I NEVER said any linear code could recover any data, global or not. I said that under the "BEST CONDITIONS" the code can restore straight data. What Iím implying by best conditions is the one situation where the ECC data happens to fall exactly at the right positions to restore the data. A brief (although bad) example is simple XOR parity. We have two sets of data, say 50mb each for 100mb in total, then we create 50mb of parity from the two sets. Under the BEST CONDITIONS 50mb of data from one set is destroyed leaving 50mb of the other set and 50mb of Parity data. In this case you can restore 50mb of data straight through. And even if 40mb of data from the other set and the parity set were destroyed, you could still restore 10mb under the BEST CONDITIONS. Now if that 10mb you restored happened to contain what you want to get back then you have success. Most of the time it does not.

I stress again, I NEVER SAID that a linear code could restore any given piece of data better than a reed solomon code. I only said that under certain very rare (and mostly useless) circumstances a linear code could work where a reed solomon code could not.


Quote:
120% is too optimistic bound. Theory give what there is not theoretical bound, when recovery is can be guarantee. It's mean, what even having 300% redundancy you can not guarantee data recovery. However probality to recover data with 300% redundancy can be high, like 99.5%


Ofcourse, sorry if i implied otherwise.

Quote:
It's better only when if error rate not exceed maximum allowed value. It's better for data channels with constant error rate. Real life is different. There are some important class of error witch need to fix:
1. Scratches or surface degradation on CD/DVD. High peak error rate.
2. Lost files. Also high peak error rate.

Most known linear codes work very well for low error rate near 0.1 (not more than 0.3). Fix me if i am wrong.


Sorry if i wasn't clear, i realize i didn't write enough.

What i meant by average is that the average cases in industry mostly involve radio communications where such codes are fast and efficient. For computer archiving where files are mostly lost in whole chunks, such codes don't work if at all.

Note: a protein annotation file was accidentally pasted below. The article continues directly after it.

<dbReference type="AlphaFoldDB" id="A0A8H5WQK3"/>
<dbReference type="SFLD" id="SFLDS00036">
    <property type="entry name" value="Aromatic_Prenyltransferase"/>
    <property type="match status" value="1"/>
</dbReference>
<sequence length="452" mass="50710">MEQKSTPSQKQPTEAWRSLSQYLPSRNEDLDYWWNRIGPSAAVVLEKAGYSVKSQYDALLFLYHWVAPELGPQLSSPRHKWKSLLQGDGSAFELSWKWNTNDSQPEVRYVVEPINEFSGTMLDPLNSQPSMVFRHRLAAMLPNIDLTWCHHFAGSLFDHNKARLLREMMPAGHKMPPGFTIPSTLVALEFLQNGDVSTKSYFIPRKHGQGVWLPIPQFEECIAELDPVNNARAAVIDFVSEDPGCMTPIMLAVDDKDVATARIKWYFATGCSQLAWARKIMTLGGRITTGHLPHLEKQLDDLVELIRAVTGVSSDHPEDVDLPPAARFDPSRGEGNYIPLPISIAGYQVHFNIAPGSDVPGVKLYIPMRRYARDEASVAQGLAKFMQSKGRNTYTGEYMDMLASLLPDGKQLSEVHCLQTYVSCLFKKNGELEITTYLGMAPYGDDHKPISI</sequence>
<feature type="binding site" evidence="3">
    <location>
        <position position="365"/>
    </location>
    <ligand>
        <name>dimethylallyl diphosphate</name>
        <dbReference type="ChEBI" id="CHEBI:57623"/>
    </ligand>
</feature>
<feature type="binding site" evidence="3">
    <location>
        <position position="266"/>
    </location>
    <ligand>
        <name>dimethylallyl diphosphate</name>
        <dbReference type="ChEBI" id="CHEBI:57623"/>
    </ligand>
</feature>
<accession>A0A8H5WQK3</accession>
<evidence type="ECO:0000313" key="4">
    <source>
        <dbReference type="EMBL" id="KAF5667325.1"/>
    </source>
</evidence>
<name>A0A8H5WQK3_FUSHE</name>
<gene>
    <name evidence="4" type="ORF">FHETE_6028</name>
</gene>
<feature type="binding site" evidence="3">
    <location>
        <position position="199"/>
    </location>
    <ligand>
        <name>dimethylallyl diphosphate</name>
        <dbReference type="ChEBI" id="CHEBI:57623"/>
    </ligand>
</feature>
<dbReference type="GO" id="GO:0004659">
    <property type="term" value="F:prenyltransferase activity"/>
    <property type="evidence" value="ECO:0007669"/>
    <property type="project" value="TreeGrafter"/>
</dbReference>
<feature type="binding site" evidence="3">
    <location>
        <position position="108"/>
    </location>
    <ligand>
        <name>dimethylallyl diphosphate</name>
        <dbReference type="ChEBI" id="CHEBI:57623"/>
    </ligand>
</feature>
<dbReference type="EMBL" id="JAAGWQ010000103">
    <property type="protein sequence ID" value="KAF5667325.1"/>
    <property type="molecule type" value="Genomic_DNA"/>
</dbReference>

Quote:
Linear codes faster than Reed-Solomon codes in some cases. But linear codes has less recover possibility. What is most important for you: computation time or percent of recovered info? For me most important percent of recovered info. So, i prefer only global codes, like Reed-Solomon codes.


So do I. All of my data must be perfect or its completely useless.


To mrQQ:

Quote:
So what about combining reed-solomon and your mentioned codes? Simplest way would be to have both.. but I think there allways is something better - right..? Smile


Although combining them can be done, it doesn't accomplish much:

Letsay you got 100mb of data, you now add on 50mb of Reed Solomon Code and then another 50mb of LDPC Code. You got 100mb of of ECC but NOT 100% redundancy, only 50%, maybe 60% if you got REALLY lucky. After you lose 70% you might be able to restore 5% using the LDPC so you now got 35% of your old data back.

But now you are sitting with 135mb of data/ecc you'll wonder: "If i had gone Reed Solomon all the way, i would have had complete restoration. If i had gone with LDPC all the way i would have gotten back more than just a crummy 5%"

As for something better, Reed Solomon is the BEST GENERAL PURPOSE code. Because it works right at the limit of coding, the "something for nothing" rule. As long as the final output of the Code + Data = 100% then Reed solomon will always work. This is absolute perfection in terms of coding.

But for special purposes, reed solomon is not the best and can actually be worse, such as satellite communication where its better to have more of something than all of nothing.

But that's the point, Special purpose codes are for special purposes, without defining a requirement we can't improve an existing code for it. And any improvements in one area will make it terrible for different areas. Just like LDPC codes are great for Cell phones or satellites where errors are constant and random, Reed solomon codes are better for computers where failures are chunky and predictable.

So there is no general purpose code for everything that's better than Reed Solomon. If you want something that works for special purposes then i'm sure we can find something better than reed solomon for that purpose.

Is Video encoding a special purpose you want to improve on?